hara (हर).—a Every. That takes away. m A name of śiva.
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harā (हरा).—m A large basket of a particular form and of loose texture.
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hāra (हार).—m A necklace; a garland. f A row. Loss. Defeat. Robbing. Divisor (in arithmetic). hāra ghēṇēṃ-patakaraṇēṃ-mānaṇēṃ Accept or agree to loss. hārīṃ jāṇēṃ Succumb. hāra khāṇēṃ-ghēṇēṃ-jāṇēṃ To sustain defeat.
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hārā (हारा).—m A large basket made of bamboo slips.
Marathi is an Indo-European language having over 70 million native speakers people in (predominantly) Maharashtra India. Marathi, like many other Indo-Aryan languages, evolved from early forms of Prakrit, which itself is a subset of Sanskrit, one of the most ancient languages of the world.
Sanskrit dictionarySource: DDSA: The practical Sanskrit-English dictionary
Hara (हर).—a. (-rā, -rī f.) [हृ-अच् (hṛ-ac)]
1) Taking away, removing, depriving one of; as in खेदहर, शोकहर (khedahara, śokahara).
2) Bringing, conveying, carrying, taking; अपथहराः (apathaharāḥ) Kirātārjunīya 5.5; R.12.51.
3) Seizing, grasping.
4) Attracting, captivating.
5) Claiming, entitled to; as in रिक्थहर (rikthahara) &c.; परिहृतमयशः पातितमस्मासु च घातितोऽर्धराज्यहरः (parihṛtamayaśaḥ pātitamasmāsu ca ghātito'rdharājyaharaḥ) Mu.2.19.
6) Occupying; समादिदेशैकवधूं भवित्रीं प्रेम्णा शरीरार्धहरां हरस्य (samādideśaikavadhūṃ bhavitrīṃ premṇā śarīrārdhaharāṃ harasya) Kumārasambhava 1.5.
-raḥ 1 Śiva; श्रुताप्सरोगीतिरपि क्षणेऽस्मिन् हरः प्रसं- ख्यानपरो बभूव (śrutāpsarogītirapi kṣaṇe'smin haraḥ prasaṃ- khyānaparo babhūva) Kumārasambhava 3.4,67;1.5; Meghadūta 7.
2) Name of Agni or fire.
3) An ass.
4) A divisor.
5) The denominator of a fraction.
6) The act of seizing, taking.
7) A seizer, ravisher.
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Hāra (हार).—[hṛ-karmaṇi ghañ]
1) Taking away, removal, seizing.
3) Abstraction, deprivation.
4) A carrier, porter.
5) A garland or necklace of pearls &c.; a necklace in general; हारोऽयं हरिणाक्षीणां लुठति स्तन- मण्डले (hāro'yaṃ hariṇākṣīṇāṃ luṭhati stana- maṇḍale) Amaruśataka 1; पाण्ड्योऽयमंसार्पितलम्बहारः (pāṇḍyo'yamaṃsārpitalambahāraḥ) R.6.6;5.52; 6.16; Meghadūta 74; Ṛtusaṃhāra 1.4;2.18.
6) War, battle.
7) (In math.) The denominator of a fraction.
8) A divisor.
9) (In prosody) A long syllable.
Derivable forms: hāraḥ (हारः).Source: Cologne Digital Sanskrit Dictionaries: Shabda-Sagara Sanskrit-English Dictionary
Hara (हर).—mfn. (raḥ-rā or -rī-raṃ) Who or what takes or seizes, carries or conveys, divides, removes, &c. m.
(-raḥ) 1. Siva. 2. Agni. 3. An ass. 4. (In Arithmetic,) A divisor; also the denominator of a fraction. E. hṛ to take, aff. ap, ac or ṭac.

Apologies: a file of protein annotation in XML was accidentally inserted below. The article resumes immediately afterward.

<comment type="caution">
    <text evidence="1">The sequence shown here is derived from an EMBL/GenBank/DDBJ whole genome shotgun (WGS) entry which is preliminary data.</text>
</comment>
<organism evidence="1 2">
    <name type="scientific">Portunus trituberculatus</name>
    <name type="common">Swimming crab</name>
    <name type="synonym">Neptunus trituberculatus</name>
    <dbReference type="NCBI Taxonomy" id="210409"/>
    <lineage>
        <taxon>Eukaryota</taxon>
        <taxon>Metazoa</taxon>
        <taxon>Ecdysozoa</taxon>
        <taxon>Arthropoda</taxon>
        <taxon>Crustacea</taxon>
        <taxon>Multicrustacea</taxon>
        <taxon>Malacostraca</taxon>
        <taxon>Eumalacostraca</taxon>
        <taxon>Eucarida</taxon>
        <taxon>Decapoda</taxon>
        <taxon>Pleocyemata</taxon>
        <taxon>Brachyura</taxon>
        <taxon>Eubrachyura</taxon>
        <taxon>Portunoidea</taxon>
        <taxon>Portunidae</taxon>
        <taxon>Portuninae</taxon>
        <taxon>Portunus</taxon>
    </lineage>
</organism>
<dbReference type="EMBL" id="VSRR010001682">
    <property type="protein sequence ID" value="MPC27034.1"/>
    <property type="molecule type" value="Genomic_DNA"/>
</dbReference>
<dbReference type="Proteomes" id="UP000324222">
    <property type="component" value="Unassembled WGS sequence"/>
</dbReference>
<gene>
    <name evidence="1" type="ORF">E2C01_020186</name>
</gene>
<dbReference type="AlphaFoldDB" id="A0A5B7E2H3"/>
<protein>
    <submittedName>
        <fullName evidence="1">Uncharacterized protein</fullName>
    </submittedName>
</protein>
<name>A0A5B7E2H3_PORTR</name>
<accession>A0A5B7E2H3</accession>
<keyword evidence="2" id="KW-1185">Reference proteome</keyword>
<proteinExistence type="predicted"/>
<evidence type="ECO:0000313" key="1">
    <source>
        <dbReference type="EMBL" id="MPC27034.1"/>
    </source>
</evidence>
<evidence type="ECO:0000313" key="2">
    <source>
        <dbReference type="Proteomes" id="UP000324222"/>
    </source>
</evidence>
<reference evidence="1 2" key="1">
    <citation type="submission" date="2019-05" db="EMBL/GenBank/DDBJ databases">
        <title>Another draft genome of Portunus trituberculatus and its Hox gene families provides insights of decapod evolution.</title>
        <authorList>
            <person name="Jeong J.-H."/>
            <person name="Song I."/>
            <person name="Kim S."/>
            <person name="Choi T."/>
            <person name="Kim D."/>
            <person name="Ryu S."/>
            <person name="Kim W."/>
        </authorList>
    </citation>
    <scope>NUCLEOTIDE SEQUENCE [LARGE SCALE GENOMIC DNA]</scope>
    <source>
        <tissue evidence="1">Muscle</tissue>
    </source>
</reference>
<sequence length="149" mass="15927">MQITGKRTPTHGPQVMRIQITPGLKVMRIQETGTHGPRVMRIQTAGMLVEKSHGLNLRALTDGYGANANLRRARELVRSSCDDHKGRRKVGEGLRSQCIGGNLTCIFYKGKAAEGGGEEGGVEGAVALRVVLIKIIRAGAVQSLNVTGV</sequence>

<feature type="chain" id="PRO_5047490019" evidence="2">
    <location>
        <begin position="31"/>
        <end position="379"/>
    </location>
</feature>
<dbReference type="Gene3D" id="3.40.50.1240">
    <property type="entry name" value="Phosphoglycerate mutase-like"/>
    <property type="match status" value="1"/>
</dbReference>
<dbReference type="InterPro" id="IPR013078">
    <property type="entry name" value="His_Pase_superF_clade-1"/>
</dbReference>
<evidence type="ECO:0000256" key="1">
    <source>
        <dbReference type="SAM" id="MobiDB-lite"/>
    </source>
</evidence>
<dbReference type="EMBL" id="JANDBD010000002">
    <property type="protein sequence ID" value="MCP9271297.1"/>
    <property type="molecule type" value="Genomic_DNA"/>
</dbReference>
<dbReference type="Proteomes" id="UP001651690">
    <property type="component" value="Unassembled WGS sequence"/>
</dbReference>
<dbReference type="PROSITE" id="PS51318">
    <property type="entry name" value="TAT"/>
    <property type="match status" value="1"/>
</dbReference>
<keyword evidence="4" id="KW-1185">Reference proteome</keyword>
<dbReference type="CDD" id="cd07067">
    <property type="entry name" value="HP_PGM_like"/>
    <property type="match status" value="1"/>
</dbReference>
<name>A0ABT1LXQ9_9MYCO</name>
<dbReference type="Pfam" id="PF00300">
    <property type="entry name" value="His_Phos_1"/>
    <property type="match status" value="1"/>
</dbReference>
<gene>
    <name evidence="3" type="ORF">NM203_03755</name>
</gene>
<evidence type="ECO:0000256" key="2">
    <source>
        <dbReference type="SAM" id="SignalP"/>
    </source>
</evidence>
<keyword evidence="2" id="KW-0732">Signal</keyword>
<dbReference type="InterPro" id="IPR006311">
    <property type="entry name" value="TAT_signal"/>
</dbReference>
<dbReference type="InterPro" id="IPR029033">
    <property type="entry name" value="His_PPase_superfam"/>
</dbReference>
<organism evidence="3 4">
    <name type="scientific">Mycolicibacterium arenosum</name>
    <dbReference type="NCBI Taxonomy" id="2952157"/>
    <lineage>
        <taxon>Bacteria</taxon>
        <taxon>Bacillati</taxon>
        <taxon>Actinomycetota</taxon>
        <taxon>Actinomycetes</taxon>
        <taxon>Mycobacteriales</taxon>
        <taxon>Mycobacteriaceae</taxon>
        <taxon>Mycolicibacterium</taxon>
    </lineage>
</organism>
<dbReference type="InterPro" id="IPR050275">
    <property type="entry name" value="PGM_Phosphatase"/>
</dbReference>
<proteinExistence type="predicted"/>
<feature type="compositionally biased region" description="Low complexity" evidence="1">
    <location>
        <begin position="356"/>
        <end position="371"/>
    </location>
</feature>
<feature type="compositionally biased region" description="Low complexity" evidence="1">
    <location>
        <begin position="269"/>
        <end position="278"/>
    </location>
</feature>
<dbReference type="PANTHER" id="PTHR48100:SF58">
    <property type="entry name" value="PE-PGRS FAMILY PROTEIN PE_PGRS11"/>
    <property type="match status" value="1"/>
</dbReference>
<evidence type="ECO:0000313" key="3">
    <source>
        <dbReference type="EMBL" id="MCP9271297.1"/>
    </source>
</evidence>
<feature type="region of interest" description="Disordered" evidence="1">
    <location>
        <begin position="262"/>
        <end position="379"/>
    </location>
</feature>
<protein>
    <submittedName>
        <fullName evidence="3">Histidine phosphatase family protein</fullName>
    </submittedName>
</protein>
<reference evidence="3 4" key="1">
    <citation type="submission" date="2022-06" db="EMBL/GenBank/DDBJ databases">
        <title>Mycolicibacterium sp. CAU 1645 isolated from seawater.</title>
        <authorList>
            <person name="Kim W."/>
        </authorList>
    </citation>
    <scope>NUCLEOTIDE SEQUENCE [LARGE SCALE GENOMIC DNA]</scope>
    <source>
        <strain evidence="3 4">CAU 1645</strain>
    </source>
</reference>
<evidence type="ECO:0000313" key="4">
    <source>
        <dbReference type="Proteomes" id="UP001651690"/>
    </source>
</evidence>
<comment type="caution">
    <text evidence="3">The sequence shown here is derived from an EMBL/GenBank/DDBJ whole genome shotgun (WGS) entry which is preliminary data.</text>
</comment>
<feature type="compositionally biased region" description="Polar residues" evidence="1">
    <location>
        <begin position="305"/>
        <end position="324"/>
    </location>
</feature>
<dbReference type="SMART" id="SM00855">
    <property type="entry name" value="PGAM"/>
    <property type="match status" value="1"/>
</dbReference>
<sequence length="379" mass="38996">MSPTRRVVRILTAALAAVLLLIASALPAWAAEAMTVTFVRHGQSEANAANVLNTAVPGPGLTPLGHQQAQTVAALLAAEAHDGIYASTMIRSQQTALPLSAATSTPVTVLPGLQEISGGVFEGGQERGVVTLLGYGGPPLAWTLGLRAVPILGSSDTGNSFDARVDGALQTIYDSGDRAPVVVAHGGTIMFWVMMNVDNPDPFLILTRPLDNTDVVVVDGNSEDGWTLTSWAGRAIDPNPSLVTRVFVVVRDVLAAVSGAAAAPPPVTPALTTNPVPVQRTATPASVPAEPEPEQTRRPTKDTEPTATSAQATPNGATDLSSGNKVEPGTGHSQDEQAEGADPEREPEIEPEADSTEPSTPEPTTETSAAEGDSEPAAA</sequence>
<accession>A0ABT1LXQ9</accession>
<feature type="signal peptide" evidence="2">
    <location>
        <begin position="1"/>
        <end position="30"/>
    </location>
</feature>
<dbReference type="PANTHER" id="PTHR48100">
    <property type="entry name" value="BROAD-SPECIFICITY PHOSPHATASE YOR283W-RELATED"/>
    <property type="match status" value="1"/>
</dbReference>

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(-raḥ-rī-raṃ) Who or what takes, &c. m.
(-raḥ) 1. A porter, a carrier. 2. Taking, conveying. 3. Abstraction, deprivation. 4. A necklace, a string of pearls, &c. 5. War, battle. 6. (In prosody,) A long syllable. 7. (In Arithmetic,) A divisor, also the denominator of a fraction. E. hṛ to seize, (the mind, &c.,) and ghañ aff., or causal form, with aṇ aff.Source: Cologne Digital Sanskrit Dictionaries: Benfey Sanskrit-English Dictionary
Hara (हर).—i. e. hṛ + a, I. adj. Taking, [Pañcatantra] i. [distich] 278; seizing, carrying, [Kirātārjunīya] 5, 50; depriving of (vibhrama-, surpassing the beauty), [Bhartṛhari, (ed. Bohlen.)] 1, 5. Ii. m. 1. Śiva, [Vikramorvaśī, (ed. Bollensen.)] [distich] 48. 2. Agni. 3. An ass (cf. khara).
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Hāra (हार).—i. e. partly hri + a, I. adj. Who or what takes. Ii. m. 1. Taking. 2. A porter. 3. A string of pearls, [Pañcatantra] 52, 22; 53, 1. 4. War, battle.Source: Cologne Digital Sanskrit Dictionaries: Cappeller Sanskrit-English Dictionary
Hara (हर).—(only —°, [feminine] ā, [rarely] ī) carrying, bringing; taking, receiving, seizing, robbing; ravishing, charming; removing, destroying. [masculine] seizer or destroyer, [Epithet] of Śiva, a man’s name.
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Hāra (हार).—[feminine] ī carrying, bringing, taking, seizing, ravishing, charming (—°). [masculine] a string or garland of pearls (adj. —° [feminine] ā); taking away, removing, deprivation, loss.Source: Cologne Digital Sanskrit Dictionaries: Aufrecht Catalogus Catalogorum
1) Hara (हर) as mentioned in Aufrecht’s Catalogus Catalogorum:—poet. Padyāvalī.